Many academics could be experiencing “outrage fatigue” at this time of year, writes Anthony Ocampo, associate professor at California State Polytechnic University and director of campus workshops at the National Center for Faculty Development & Diversity, and Kerry Ann Rockquemore, founder of the National Center for Faculty Development & Diversity. In a recent Inside Higher Edop-ed, the pair discusses how burnout arises in teachers who overload on social media, daily news, and current events, and ways that they can recharge for the upcoming semester.
Ocampo and Rockquemore lay out four tips for combatting fatigue, including engaging in radical self-care, or checking in with your body and mind to figure out what they need; unplugging from social media or cable news; finding joy, or cultivating activities or relationships that bring you happiness; choosing your actions, or refocusing on what you can control and what really matters; and reading texts you enjoy to relax and recharge.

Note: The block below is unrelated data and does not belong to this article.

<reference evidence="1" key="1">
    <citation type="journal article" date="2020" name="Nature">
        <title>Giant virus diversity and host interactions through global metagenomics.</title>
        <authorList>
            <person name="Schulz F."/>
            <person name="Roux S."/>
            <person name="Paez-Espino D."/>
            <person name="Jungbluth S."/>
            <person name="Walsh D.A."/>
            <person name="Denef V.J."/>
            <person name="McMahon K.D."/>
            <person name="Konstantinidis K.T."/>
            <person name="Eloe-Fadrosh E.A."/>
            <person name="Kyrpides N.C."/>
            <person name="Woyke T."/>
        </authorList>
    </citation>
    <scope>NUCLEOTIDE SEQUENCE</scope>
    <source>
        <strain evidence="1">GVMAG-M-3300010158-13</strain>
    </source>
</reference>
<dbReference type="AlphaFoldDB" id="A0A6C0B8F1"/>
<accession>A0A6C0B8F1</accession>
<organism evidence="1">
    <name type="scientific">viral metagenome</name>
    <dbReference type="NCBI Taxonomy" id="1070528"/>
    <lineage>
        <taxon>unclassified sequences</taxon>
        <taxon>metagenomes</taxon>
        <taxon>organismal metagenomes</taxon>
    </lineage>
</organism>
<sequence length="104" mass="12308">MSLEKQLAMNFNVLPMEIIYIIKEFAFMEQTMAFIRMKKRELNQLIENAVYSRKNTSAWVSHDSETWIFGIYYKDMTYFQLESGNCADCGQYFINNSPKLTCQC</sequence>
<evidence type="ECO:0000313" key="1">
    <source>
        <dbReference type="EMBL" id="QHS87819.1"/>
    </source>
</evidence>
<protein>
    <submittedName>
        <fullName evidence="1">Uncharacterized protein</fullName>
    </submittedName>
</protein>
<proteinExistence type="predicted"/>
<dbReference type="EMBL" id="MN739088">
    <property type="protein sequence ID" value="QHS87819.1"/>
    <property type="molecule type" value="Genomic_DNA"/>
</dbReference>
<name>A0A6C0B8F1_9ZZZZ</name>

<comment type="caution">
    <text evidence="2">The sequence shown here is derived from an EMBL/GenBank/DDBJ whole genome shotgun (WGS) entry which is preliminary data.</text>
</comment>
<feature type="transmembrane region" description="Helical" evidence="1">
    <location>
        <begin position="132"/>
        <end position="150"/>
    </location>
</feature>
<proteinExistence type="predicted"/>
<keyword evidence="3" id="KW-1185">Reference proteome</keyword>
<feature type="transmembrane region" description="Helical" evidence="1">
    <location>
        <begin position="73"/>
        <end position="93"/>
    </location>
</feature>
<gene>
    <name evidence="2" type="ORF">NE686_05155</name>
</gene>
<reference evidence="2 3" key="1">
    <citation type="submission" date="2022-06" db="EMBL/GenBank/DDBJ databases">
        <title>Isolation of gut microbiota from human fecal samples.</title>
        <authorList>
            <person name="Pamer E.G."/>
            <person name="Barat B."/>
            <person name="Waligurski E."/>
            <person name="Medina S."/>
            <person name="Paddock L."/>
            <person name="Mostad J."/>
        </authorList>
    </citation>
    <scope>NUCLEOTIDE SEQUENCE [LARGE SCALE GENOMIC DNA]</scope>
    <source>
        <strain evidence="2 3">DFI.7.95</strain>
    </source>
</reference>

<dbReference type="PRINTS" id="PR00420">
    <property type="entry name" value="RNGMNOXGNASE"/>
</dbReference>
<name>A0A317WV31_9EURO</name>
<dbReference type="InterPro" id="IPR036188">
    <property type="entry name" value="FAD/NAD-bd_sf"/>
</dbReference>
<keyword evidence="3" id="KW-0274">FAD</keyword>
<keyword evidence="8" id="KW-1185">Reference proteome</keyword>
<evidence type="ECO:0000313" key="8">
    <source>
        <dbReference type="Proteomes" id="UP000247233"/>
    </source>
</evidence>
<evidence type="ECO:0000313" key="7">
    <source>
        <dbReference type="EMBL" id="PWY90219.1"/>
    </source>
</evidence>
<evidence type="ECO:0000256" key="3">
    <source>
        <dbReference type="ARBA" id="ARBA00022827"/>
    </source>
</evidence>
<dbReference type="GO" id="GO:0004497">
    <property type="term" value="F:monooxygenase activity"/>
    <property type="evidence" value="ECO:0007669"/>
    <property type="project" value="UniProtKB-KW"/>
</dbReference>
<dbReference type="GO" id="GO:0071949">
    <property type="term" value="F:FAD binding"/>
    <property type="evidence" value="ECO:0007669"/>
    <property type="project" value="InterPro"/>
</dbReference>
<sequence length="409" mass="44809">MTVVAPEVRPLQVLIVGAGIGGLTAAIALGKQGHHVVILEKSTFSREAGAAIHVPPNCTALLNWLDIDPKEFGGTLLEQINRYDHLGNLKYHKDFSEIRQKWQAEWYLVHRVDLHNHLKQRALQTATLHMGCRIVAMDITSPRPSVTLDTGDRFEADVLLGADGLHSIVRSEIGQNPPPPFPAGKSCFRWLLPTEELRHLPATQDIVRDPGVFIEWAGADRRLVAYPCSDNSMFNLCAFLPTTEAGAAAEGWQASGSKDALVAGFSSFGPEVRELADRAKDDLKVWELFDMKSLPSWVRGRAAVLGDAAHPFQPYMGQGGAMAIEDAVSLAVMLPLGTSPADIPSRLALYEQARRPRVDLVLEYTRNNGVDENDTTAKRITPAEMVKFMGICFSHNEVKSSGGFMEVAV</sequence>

“…(M)ay we gently and lovingly suggest that you try one of these experiments over the break to re-energize for January. Our hope is that any one, or a combination of, these strategies will position you to make important contributions to the causes you care about. Not just today or next semester but for many years to come,” write Ocampo and Rockquemore in the op-ed.